The first two episodes of The War had a huge audience of other people like me who were hoping and longing for something great again from Burns.
But what a disappointment.
In The War, Burns has made the mystifying mistake of trying to make the problems of four little people (in this case, four little American towns) matter more than a hill of beans in the face of the century-defining struggle unfolding in Europe and in the Pacific. The cool thing about The Civil War was how wonderfully educational it was about the War. (The "smart" factor as Jan "The Maven" would say.) The series was made charming by the personalities of the historians, and the characters they were channeling in their anecdotes. In this new piece, The War I'm not learning anything historical. Burns missed the lesson of the first season of The West Wing which was that the audience only gives a hoot about the offices in the West Wing because of their proximity to the Oval Office. Somebody over at Liberty Film Festival agrees with me, so I must be right!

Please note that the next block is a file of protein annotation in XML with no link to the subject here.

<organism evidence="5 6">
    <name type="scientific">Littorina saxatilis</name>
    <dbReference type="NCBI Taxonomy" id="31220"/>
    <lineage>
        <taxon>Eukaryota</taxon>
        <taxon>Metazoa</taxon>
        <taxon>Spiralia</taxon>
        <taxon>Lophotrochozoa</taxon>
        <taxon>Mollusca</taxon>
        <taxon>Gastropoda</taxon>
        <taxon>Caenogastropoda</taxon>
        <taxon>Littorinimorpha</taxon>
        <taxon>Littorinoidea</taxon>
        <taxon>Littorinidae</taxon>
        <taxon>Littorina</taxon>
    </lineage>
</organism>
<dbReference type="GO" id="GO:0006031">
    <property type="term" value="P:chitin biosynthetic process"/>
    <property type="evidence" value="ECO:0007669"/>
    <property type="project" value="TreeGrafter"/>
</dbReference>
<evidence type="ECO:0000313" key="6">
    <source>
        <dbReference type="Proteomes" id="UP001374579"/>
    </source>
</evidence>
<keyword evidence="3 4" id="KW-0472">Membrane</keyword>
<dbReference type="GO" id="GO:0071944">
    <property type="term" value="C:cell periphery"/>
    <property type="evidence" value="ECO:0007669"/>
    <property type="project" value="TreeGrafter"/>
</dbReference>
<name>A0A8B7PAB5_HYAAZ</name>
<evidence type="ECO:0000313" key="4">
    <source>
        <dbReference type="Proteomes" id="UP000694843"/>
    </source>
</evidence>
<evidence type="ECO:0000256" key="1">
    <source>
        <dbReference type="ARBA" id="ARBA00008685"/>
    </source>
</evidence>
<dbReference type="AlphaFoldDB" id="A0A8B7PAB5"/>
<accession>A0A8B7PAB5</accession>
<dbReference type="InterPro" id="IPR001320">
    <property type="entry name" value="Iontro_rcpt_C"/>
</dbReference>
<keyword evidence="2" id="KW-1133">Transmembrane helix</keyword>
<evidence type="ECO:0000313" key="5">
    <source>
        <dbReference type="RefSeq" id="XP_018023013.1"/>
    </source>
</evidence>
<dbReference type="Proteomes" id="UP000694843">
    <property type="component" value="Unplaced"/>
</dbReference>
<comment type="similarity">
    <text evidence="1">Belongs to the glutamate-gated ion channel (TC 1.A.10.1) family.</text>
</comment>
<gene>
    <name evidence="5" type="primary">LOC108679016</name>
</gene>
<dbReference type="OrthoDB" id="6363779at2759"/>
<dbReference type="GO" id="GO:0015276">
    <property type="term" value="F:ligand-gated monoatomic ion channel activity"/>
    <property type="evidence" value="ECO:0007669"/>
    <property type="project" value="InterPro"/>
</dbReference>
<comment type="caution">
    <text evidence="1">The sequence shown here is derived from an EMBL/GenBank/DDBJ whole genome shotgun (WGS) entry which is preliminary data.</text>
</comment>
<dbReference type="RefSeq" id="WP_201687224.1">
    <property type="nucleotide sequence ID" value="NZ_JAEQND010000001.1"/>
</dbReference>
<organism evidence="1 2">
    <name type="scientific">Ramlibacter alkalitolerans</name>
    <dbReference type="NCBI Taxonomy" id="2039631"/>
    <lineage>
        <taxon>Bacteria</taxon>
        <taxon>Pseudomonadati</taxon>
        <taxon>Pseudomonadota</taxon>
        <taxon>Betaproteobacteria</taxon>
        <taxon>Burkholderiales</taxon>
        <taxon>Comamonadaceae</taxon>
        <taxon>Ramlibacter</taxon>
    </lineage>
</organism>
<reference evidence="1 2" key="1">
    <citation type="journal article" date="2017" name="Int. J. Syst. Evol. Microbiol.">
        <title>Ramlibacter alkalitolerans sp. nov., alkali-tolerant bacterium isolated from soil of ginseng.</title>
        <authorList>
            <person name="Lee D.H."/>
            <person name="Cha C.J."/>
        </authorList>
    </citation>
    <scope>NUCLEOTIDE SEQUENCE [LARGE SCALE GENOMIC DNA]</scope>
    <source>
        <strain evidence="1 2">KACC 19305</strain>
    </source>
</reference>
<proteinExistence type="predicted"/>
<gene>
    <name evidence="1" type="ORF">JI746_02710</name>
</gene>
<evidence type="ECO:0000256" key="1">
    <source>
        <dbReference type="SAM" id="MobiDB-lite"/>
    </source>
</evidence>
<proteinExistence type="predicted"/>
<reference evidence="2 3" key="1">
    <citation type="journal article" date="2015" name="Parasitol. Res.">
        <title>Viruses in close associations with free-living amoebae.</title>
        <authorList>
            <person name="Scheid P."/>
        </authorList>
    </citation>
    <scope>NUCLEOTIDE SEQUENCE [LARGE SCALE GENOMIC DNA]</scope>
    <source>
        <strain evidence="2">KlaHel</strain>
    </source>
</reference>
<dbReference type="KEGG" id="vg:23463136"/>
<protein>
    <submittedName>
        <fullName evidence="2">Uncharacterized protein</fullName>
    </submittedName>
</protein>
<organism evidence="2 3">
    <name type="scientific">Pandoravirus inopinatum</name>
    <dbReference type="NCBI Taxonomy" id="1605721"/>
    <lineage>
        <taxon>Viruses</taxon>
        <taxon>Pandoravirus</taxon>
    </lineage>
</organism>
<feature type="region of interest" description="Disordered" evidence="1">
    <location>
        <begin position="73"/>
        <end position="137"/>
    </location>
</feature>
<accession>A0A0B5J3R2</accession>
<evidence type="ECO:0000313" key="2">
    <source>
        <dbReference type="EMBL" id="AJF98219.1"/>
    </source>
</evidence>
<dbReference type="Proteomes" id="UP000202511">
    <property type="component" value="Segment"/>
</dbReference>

We’re 21 months into the war and I don’t think General Omar Bradley’s been mentioned even once. What made Burns’ Civil War doc so compelling were the personalities of the players: Sherman, Grant, Lincoln, Lee, and McClellean. Normal people are just that: Normal. Normal isn’t interesting. Where are the historians? Where’s The War’s Shelby Foote?
All the drama and personality of WWII is being ignored for the dit-dit of those who stayed home, dealt with rationing, went to the movies, and got jobs as welders? It’s like watching Burns doc on Baseball but it’s all about the people in the bleachers. I may not make the whole 15 hours.
I don't think I will either. Rats. And the new Bionic Woman is lame too. So I guess I'll have more time to read this Fall.